The legal problem arose because Beth Sarim was not a legally zoned cemetery.[224] Witnesses collected more than 14,000 signatures for two petitions—one supporting his burial at Beth Sarim, another for a second preferred site on a nearby Watch Tower Society property named Beth-Shan—that Rutherford's dying wish might be granted.[225] Consolation condemned San Diego County officials for their refusal to grant a permit for Rutherford's burial at either property, stating "It was not the fate of the bones which they decided, but their own destiny. Nor is their blood on anyone else's head, because they were told three times that to fight against God, or to tamper with His servant's bones even, would bring upon them the condemnation of the Lord. ... So their responsibility is fixed, and they followed the course of Satan."[226][227][228]
Speculation that Rutherford was secretly buried at Beth Sarim has been called "private rumor", 'frequently disproven', and "myth".[229][230][231] The May 4, 1942 issue of Time magazine noted Rutherford's burial at Rossville, New York, on Staten Island;[232] a private burial plot for Watch Tower branch volunteers is on Woodrow Road.[233][234] In 2002, a caretaker at the immediately adjoining graveyard answered an inquiry about Watch Tower's graveyard by noting, "I couldn't tell you who is buried on it because it has absolutely no markers or headstones".[235]
Rutherford was succeeded by Nathan Homer Knorr as president of the Watch Tower Society
Only FOUR people attended his funeral. Brothers Nathan Knorr and Frederick W. Franz also declined to attend.

Census Data Info relating to the Rutherfords

I also checked the 1880 census for Missouri and found the entry on the Fetzers. Mary's father is listed as John Fetzer, aged 55 (thus born in 1825). John Fetzer's occupation is listed as "physician," and his place of birth is stated as Westerberg, Germany. This neatly confirms what the later California census data stated, that Mary Rutherford's father was a native of Germany. John Fetzer's wife was listed as Mary Fetzer, aged 44, with her occupation stated as "keeping house". Mary's birthplace is given as Hannover, Germany. Interestingly, Mary declared in later censuses that her mother was from France. I'm not sure if this is accounted for by a post-WWI change in borders and if Hanover at one point was part of Belgium. The single child of the Fetzers was named as "Mary Fetzer," who was born in Missouri and whose age was given as 11. The Fetzers also had a live-in servant named Hannah Prigg, aged 18, and they all lived in Rolla, Phelps, Missouri .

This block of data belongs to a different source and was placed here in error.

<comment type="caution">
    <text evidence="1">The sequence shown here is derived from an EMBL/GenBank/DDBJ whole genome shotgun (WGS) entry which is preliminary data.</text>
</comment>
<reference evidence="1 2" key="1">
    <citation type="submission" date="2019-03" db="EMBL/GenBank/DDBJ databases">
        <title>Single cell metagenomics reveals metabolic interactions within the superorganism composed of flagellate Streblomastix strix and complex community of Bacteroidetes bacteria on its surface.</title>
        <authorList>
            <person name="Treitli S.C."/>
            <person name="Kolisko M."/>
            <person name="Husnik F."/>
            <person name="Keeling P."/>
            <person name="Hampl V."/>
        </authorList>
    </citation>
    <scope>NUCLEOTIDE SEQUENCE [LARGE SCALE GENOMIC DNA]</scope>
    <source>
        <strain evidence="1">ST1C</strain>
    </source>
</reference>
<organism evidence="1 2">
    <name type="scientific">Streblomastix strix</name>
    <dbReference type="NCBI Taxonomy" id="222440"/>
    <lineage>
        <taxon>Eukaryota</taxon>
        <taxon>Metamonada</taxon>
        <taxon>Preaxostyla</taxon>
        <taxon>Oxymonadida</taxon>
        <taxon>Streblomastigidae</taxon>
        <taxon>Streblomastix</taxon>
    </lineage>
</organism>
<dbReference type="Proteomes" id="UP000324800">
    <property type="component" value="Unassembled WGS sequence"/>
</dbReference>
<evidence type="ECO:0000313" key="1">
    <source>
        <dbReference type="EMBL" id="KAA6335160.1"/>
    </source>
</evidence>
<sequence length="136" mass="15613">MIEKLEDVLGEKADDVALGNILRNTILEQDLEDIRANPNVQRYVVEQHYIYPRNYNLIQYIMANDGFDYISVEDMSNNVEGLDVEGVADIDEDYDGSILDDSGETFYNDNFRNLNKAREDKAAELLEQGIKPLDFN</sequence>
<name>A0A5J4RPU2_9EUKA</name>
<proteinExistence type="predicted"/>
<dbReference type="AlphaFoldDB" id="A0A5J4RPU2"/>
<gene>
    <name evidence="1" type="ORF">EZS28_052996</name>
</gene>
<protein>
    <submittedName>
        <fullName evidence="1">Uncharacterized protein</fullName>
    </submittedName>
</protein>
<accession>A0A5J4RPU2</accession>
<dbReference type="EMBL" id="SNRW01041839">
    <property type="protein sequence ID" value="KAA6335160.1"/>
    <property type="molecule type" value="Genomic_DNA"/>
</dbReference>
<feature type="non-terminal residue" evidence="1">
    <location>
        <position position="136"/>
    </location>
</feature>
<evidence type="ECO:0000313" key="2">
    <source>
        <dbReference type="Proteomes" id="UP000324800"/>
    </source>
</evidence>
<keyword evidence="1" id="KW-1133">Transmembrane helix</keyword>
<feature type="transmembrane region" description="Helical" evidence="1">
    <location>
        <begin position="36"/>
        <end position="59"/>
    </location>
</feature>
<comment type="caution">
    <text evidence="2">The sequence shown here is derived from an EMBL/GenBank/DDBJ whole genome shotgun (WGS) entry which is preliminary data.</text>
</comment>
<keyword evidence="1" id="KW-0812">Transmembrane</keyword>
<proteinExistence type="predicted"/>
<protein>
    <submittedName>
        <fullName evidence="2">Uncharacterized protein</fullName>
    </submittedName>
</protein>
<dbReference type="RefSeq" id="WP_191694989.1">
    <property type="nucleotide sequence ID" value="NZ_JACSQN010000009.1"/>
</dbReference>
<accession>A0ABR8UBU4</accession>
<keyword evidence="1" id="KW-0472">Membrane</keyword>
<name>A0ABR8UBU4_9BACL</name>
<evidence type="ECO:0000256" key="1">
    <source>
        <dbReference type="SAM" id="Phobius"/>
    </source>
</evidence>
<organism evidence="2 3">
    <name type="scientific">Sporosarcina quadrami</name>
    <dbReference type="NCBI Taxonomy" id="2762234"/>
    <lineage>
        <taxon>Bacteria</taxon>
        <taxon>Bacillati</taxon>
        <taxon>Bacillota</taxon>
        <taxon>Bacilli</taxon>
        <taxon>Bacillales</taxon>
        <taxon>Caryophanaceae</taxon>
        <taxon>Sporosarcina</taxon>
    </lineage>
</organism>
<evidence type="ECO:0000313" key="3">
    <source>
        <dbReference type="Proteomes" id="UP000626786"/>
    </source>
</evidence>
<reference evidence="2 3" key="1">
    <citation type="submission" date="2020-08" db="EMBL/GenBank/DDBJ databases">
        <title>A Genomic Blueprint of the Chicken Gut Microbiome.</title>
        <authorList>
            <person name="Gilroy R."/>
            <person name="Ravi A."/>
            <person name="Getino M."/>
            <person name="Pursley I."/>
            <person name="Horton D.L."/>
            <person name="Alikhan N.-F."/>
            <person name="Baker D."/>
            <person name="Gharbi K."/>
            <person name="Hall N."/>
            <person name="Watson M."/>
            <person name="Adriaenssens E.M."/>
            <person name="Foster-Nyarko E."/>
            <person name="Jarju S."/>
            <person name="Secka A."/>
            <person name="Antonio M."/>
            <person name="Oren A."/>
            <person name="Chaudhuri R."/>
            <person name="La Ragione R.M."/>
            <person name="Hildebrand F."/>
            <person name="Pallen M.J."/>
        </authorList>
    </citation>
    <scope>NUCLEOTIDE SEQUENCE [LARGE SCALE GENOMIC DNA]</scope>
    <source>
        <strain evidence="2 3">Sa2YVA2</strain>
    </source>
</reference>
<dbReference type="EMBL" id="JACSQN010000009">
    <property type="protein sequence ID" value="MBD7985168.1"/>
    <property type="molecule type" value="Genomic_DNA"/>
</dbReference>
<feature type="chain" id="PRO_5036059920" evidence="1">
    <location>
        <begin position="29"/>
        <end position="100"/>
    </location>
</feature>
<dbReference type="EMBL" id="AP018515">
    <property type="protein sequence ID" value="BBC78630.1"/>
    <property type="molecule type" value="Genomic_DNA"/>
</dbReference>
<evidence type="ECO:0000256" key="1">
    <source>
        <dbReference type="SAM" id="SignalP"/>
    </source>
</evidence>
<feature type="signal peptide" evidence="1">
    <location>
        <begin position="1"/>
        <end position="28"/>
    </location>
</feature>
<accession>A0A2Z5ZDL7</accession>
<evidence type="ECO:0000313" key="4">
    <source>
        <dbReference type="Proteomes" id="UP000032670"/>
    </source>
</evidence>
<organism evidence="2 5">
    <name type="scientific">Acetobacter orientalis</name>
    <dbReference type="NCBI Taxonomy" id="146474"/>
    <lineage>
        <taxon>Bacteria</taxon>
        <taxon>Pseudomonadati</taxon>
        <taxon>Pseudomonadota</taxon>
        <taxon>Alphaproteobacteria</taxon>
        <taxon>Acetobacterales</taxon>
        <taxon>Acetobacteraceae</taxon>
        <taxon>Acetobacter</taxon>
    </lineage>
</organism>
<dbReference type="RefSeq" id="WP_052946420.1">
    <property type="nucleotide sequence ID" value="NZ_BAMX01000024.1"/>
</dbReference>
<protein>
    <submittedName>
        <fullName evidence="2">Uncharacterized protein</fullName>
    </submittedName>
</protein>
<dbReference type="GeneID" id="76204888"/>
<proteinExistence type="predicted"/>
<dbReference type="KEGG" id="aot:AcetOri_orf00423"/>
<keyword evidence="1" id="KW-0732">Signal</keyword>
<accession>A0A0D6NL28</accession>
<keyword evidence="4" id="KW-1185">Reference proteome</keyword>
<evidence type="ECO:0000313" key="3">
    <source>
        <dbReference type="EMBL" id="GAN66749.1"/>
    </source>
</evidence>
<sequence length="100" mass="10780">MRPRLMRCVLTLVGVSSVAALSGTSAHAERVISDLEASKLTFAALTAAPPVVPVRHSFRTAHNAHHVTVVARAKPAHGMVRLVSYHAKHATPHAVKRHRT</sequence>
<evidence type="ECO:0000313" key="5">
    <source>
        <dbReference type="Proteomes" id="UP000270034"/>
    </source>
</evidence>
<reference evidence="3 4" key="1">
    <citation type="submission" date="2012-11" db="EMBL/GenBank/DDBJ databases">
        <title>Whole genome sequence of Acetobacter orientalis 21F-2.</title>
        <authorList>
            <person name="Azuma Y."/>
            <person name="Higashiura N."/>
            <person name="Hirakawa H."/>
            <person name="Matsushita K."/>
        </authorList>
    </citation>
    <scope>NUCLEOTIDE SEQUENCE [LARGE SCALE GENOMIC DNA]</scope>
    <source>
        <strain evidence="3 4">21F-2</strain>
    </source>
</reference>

Meanwhile, I found a listing for "Joseph Rutherford," aged 11, resident of Haw Creek, Morgan, Missouri. Looks like he grew up in a big family. His father is listed as James Rutherford, aged 43, whose occupation was listed as "farmer". James Rutherford was born in Michner, Tennessee. Joseph's mother was named "Lanora Rutherford," aged 37, who was born in Senneku, Tennessee. Her occupation was "keeping house". They had 7 children (!). The oldest child was Virginia (sp.?), aged 20, who was employed as a school teacher. The next two oldest children were also girls, Anna (aged 19) and Salena (aged 17). Hmmm, does it sound like the Rutherfords were trying hard to have a son? The next oldest children were William, aged 15, and Florence, aged 13. Then, finally, do we come to Joseph, aged 11. But he wasn't the youngest child. Well, for much of his young life he was, but the Rutherfords had one last son, Berkie (sp?), who was aged 4 at the time of the census. No other occupation was given for the other children, except for William who was stated as "works on farm".


On edit: The 1870 census lists a "Mary Fetzer" from Hannover, Germany living in Boonville, Cooper, Missouri. Cooper is the county that BeelzeDub gave as where little Mary was raised. It looks like it might be more accurate to say that Mary was born in Cooper county and then moved before the age of 11 to Rolla in Phelps County. The 1870 census also states that mother Mary was married to a physician named John Fetzer who was born in Wirtemberg, Germany. John Fetzer appears to have been somewhat wealthy; the value of his real estate was $15,000 and the value of his personal estate was $300. Mary Rutherford also appears to have had several siblings, such as Anna (aged 16), a brother F. (aged 15), a sister M. (aged 10/12), and a brother R. (aged 4). Little Mary would've been an infant at the time of this census so she wasn't counted.